Despite a hectic weekend, a neuro midterm this morning, and a hellish 2 weeks filled with pop quizzes, midterms, a final, and my project proposal due, I reluctantly spent the evening doing my shift at Equine Nursing. I only say reluctantly because there are many other things that I would have rather spent my precious time doing this evening, but, as you can tell from the title, I no longer feel that way.
Let me explain what Equine Nursing entails. At UC Davis, first and second years do shifts in each of the following areas: equine, food animal, exotics/wildlife (CAPE), and small animal. You do each of these twice, once in your first year, and again in your second year. They are meant to give you exposure into the various facets of veterinary medicine and help you decide which track you want to pursue in 3rd year and 4th year so that you can focus your electives on that track.
Equine nursing was the last of my nursing sessions. With the exception of food animal, I had a lot of fun on all of my nursing sessions rounds, but not as much fun as I had tonight. Before tonight I had minimal horse experience; I’ve ridden a bit in the past but nothing significant and I did work with some horses when I volunteered with VIDA in Costa Rica & Nicaragua providing free veterinary care to animals that would not otherwise received care. Suffice it to say that I am very unfamiliar with horses and, in many ways, intimidated by them given their sheer size and strength. After today, while I still respect the horse for being larger and more powerful than I am, I feel much more comfortable working with them – – and that has a lot to do with the environment in which this learning and exposure took place.
Lisa is the RVT at B Barn at UC Davis that takes us first and second year students and shows us “the ropes” so to speak. Although the second year I was working with and I both came in smiling and with a good attitude (despite both being small animal focused students), Lisa set the mood for the evening, with jokes and comments that had us all laughing and smiling non-stop. After a brief tour, and showing us where some stuff is located, she gets us started on treatments. We started with a horse that required a physical exam, catheter removal, and 2 flakes of grass hay. The second year I was with tackled this and we went through how to conduct a physical exam on a horse in a fun way that didn’t involve being told exactly what to do and how to do it. We were asked to think about our answers to Lisa’s questions, and even re-think our answers at times, and consequently, we gained a vast amount of really valuable information that was all derived from our own thought processes (along with a few sporadic hints from Lisa).
The second treatment was mine – a warmblood with a laceration on his left front limb. I was to perform a physical exam, check his bandage covering his wound, inject some antibiotics IV through a catheter, flush the catheter, remove the catheter, and then give a large quantity of another antibiotic IM in multiple locations. Seeing the orders written down, I immediately felt myself get intimidated, but them I stopped myself and said don’t worry, it’ll be okay, keep a good attitude! The physical exam went well – in fact, that was the first time I went through a physical exam that I didn’t feel scared or rushed. I took my time, was confident in my findings, and Lisa verified even my abnormal findings.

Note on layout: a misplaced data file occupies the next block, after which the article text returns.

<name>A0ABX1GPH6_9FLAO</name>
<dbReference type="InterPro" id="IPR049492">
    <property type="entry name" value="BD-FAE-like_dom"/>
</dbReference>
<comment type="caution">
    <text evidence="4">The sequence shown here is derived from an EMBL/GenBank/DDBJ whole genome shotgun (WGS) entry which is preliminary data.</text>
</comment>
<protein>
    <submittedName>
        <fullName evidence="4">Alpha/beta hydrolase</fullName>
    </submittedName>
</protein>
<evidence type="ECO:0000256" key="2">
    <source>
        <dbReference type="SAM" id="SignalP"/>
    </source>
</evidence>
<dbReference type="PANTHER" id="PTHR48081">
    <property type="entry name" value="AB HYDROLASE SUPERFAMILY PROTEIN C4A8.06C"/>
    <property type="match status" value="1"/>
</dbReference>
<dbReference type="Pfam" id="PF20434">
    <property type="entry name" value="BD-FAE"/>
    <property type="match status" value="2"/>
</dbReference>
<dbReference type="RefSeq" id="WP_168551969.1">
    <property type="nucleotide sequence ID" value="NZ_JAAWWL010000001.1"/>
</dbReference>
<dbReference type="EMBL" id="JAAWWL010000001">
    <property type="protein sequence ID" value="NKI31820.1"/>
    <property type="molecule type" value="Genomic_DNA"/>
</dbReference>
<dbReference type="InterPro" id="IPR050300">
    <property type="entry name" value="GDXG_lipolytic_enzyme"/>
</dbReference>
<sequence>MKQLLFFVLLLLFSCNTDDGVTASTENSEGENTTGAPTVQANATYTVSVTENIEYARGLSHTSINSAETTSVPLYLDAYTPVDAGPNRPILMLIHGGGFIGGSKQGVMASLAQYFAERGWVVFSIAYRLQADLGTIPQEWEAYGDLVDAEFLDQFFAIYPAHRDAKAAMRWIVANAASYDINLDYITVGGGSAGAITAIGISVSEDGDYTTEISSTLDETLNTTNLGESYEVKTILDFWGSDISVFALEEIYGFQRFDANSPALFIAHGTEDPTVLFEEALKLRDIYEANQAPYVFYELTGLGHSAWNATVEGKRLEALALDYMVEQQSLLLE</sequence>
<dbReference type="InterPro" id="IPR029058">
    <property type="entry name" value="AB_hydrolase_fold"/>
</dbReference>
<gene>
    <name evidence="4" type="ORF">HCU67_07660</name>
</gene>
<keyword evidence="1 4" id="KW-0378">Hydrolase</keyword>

When the antibiotics didn’t flow easily into the IV catheter, I did not panic. I stuck with it and worked through the problem. Upon removing the catheter, we saw the problem. The catheter had been warped right at the beginning, like a flattened crooked straw, preventing fluid from flowing easily through its lumen. The IM injection was something I had done a few times before in Nicaragua, but I had no idea whether my technique in Central America would be appropriate in the UC Davis clinic. Apparently it was. Although we used a different muscle, the slap-slap-slap-POKE technique that I was taught in Nicaragua fit the bill at UC Davis as well. Lisa assured me that if I needed to take 5 minutes of slapping to get up the nerve to poke the horse, then I should take it. She wanted me to be comfortable. Although when I was thinking about it, I was nervous, certain I’d end up stabbing myself with the needle instead of the horse (as when you are doing IM injections, you are holding just the needle – the syringe is separated and in your other hand – – the idea being that if you stab the horse with the needle and he/she has an negative response, then you can back off wait for the horse to calm down before attaching your syringe and injecting your antibiotics. Despite my preliminary fear, once I had that needle in my hand, muscle memory took over and I immediately knew when I was doing. Clearly, my body remembered what I had done, just over a year ago, in Nicaragua, and after my three pre-poke slaps, the needle was securely in. After injecting in one area, I pulled out and moved to another area to reinject, and continued until the syringe was empty. Lisa was impressed with my confidence and ability – – and I must say, so was I!
Needless to say, I left with a bounce in my step, saying to myself: maybe I should track Small Animals & Equine. Who knows, maybe I will! Only time will tell!
- Enter with a clean slate and a smile upon your face. Always come into any new experience with a good attitude and a smile on your face. It says a lot about how you’re feeling and will set the mood for the experience both in your mind as well as in the minds of those who will be working with you.
- Laugh! Laughter helps any stressful situation and can make strangers feel more at ease with one another.
- Don’t take yourself so seriously. Keep a light-hearted, fun attitude. You must be able to laugh at yourself, otherwise you will be miserable and feel like an utter failure when you attempt to do something new or outside your comfort zone.